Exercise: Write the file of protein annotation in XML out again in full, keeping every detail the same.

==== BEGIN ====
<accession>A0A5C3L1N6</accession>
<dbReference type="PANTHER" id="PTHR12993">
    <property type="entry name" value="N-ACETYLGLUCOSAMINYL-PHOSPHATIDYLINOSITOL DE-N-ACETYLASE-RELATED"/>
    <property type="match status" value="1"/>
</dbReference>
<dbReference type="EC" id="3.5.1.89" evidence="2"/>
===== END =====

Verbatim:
<accession>A0A5C3L1N6</accession>
<dbReference type="PANTHER" id="PTHR12993">
    <property type="entry name" value="N-ACETYLGLUCOSAMINYL-PHOSPHATIDYLINOSITOL DE-N-ACETYLASE-RELATED"/>
    <property type="match status" value="1"/>
</dbReference>
<dbReference type="EC" id="3.5.1.89" evidence="2"/>